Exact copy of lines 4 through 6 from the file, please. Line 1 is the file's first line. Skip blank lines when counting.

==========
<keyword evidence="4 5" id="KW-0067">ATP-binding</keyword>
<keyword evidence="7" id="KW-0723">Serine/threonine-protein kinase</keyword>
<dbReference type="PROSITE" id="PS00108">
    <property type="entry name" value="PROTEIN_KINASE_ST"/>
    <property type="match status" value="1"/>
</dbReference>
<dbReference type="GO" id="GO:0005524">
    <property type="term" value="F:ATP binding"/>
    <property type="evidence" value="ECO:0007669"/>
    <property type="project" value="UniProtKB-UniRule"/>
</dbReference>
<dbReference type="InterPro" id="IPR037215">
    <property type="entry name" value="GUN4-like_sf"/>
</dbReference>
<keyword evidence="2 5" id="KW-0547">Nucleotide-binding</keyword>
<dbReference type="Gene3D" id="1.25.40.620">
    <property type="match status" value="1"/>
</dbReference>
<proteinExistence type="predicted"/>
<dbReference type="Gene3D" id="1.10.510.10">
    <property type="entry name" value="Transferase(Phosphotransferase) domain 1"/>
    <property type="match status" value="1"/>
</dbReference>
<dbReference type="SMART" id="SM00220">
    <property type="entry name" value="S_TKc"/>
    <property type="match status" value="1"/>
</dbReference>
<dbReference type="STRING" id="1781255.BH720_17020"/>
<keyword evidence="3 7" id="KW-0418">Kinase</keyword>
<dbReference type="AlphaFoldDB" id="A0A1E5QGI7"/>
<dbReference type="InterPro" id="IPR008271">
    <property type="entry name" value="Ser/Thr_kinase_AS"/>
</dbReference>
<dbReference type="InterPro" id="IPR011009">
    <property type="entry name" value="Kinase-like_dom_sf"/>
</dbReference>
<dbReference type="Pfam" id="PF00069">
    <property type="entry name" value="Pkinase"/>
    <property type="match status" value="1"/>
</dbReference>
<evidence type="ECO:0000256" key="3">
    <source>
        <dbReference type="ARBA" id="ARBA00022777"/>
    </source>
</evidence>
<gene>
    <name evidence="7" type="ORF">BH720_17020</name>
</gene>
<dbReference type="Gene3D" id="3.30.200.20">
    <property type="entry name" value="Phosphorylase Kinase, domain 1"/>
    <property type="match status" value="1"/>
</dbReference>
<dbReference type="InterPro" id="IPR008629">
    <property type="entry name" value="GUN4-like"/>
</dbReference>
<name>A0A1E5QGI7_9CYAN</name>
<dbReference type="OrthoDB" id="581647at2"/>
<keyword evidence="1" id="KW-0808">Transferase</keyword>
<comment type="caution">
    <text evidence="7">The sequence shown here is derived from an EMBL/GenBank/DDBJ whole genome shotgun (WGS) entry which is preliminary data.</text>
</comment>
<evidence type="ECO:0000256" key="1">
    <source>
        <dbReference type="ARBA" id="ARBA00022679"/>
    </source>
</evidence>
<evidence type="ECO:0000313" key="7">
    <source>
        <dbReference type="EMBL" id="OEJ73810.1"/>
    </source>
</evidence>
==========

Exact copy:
    <property type="entry name" value="PROTEIN_KINASE_ST"/>
    <property type="match status" value="1"/>
</dbReference>